News   /   Palestine

Mahmoud Abbas urges Joe Biden to enhance ties with Palestine

A man reads an article about the election of Joe Biden as US president in the Lebanese newspaper An-Nahar in the capital Beirut on November 8, 2020. (File photo by AFP)

Palestinian President Mahmoud Abbas has urged US President-elect Joe Biden to strengthen relations with Palestine, indicating that he will end his three-year political boycott of the White House.

In a statement issued from his office in the occupied West Bank city of Ramallah on Sunday, Abbas congratulated Biden on his victory in the race against incumbent President Donald Trump.

“I look forward to working with the president-elect and his administration to strengthen the Palestinian-American relations and to achieve freedom, independence, justice and dignity for our people.”

Abbas had cut all political dealings with the Trump administration after the American president recognized Jerusalem al-Quds as the “capital” of Israel in December 2017 and later relocated the US diplomatic mission from Tel Aviv to Jerusalem al-Quds in a highly provocative move.

The decision sparked outrage among Palestinians, who deem Jerusalem al-Quds as the future capital of a Palestinian state.

The boycott has been warmly welcomed by Palestinians, who celebrated Trump’s defeat on the streets on Sunday.

Back in January, Trump unveiled a controversial land grab plan – dubbed the ‘deal of the century peace initiative’ – which blatantly undermines Palestine’s right to statehood in exchange for vague promises of basic economic opportunities.

The scheme, made without input from the Palestinians, was harshly rejected by Abbas and all Palestinian factions and parties and triggered waves of protests among Palestinians.  

Recently, Trump brokered much-condemned normalization deals between the Tel Aviv regime and three Muslim countries, namely the United Arab Emirates (UAE), Bahrain, and Sudan.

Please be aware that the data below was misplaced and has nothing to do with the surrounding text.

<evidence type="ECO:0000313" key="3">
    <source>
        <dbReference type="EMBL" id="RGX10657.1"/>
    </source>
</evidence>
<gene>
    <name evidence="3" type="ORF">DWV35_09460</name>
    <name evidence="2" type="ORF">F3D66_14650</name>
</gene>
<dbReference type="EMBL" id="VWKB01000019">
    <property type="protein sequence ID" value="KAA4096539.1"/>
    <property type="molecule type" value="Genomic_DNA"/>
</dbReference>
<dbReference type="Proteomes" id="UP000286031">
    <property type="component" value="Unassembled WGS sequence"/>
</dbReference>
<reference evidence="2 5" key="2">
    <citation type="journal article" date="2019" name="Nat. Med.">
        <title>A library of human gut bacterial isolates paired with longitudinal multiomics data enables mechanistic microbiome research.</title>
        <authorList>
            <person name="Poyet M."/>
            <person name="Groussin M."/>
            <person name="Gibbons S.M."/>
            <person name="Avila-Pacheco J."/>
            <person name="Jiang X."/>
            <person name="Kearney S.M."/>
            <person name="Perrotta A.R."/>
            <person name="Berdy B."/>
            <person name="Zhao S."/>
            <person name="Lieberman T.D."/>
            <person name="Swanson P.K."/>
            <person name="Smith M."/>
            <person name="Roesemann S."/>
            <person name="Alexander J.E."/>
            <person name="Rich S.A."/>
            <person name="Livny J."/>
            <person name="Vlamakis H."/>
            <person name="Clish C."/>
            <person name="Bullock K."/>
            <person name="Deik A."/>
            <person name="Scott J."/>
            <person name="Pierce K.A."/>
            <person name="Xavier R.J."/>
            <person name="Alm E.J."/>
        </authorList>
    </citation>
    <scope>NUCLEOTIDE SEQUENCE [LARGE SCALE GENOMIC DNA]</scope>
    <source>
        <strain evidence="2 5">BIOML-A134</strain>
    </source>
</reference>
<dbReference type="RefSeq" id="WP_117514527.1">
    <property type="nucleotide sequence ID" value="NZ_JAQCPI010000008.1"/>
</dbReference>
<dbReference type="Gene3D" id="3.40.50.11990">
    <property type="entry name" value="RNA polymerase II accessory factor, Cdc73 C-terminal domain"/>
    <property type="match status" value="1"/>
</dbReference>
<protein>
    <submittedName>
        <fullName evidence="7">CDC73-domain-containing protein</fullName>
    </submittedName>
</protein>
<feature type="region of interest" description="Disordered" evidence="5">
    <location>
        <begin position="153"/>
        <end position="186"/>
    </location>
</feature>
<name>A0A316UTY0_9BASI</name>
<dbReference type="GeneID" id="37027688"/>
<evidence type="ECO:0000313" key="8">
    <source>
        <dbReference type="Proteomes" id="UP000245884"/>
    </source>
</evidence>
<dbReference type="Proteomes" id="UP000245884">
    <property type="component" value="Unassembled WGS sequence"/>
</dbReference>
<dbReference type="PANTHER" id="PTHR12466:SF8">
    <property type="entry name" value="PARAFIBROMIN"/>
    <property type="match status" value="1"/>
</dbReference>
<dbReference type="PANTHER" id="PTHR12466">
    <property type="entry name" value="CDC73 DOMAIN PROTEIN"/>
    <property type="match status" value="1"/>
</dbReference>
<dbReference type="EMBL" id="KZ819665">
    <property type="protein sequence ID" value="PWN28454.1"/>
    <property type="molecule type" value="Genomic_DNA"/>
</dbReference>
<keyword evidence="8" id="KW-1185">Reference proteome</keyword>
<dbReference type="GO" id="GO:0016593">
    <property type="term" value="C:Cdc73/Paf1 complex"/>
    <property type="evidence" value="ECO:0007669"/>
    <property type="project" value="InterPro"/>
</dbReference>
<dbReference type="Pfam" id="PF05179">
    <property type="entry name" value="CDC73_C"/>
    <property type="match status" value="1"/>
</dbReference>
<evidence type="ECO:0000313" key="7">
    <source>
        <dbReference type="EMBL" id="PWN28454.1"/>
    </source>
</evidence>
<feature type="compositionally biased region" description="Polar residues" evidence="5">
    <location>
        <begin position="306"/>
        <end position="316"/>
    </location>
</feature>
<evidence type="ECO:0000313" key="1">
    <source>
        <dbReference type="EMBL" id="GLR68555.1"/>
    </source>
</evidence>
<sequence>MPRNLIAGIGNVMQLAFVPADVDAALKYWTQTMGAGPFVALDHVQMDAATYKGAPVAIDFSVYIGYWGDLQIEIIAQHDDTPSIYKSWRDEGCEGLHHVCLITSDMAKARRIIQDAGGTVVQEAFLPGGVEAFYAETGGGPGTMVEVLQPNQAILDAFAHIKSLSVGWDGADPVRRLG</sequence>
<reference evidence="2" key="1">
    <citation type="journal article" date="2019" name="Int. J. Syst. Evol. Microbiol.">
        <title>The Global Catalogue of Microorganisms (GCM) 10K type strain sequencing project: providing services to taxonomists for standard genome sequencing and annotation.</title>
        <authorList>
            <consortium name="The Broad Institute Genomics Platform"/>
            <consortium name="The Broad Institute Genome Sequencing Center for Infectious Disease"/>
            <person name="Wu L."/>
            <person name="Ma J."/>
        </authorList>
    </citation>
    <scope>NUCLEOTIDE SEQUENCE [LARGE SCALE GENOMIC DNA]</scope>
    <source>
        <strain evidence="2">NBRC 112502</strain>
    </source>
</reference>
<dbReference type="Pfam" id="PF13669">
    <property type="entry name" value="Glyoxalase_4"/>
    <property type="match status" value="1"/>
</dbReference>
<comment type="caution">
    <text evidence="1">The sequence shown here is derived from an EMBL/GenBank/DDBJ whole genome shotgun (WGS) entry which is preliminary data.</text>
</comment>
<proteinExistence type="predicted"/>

The outgoing US president has also cut funding to the UN agency responsible for Palestinian refugees (UNRWA).

In his four-year tenure, Trump has refused to condemn Israeli settlement construction in the West Bank, breaking with a decades-long Washington policy that settlement expansion is an obstacle to “peace.”

Separately on Sunday, Bassam al-Salhe, a senior member of the Abbas-led Palestine Liberation Organization (PLO), said the boycott was primarily linked to “the hostile policy” of the Trump administration.

“When Biden announces that this is going to change – and he announced that during his election campaign – there will be no reason for the boycott.”

Biden, 77, has already said he will restore funding to the West Bank and the besieged Gaza Strip that Trump had slashed, including aid delivered through the US Agency for International Development and UN agencies.

In the past, Biden had expressed his opposition to Israeli settlement construction in the West Bank, voicing support for the so-called two-state solution to the conflict between Israel and Palestine.

But the president-elect is unlikely to reverse the decision on the issue of Jerusalem al-Quds and the US embassy. He has also welcomed Tel Aviv’s normalization deals with Abu Dhabi, Manama, and Khartoum.

Press TV’s website can also be accessed at the following alternate addresses:

Press TV News Roku